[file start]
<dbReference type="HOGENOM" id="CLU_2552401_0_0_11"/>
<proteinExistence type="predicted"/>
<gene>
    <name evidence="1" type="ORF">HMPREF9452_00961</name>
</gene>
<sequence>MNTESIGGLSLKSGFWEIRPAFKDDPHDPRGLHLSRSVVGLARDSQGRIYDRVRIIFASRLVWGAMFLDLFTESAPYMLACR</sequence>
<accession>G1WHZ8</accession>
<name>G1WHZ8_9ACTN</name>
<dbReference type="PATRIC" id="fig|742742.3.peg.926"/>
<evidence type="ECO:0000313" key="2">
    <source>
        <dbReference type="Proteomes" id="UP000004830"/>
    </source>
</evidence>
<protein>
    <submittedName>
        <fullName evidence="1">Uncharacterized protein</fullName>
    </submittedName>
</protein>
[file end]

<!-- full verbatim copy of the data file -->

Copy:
<dbReference type="HOGENOM" id="CLU_2552401_0_0_11"/>
<proteinExistence type="predicted"/>
<gene>
    <name evidence="1" type="ORF">HMPREF9452_00961</name>
</gene>
<sequence>MNTESIGGLSLKSGFWEIRPAFKDDPHDPRGLHLSRSVVGLARDSQGRIYDRVRIIFASRLVWGAMFLDLFTESAPYMLACR</sequence>
<accession>G1WHZ8</accession>
<name>G1WHZ8_9ACTN</name>
<dbReference type="PATRIC" id="fig|742742.3.peg.926"/>
<evidence type="ECO:0000313" key="2">
    <source>
        <dbReference type="Proteomes" id="UP000004830"/>
    </source>
</evidence>
<protein>
    <submittedName>
        <fullName evidence="1">Uncharacterized protein</fullName>
    </submittedName>
</protein>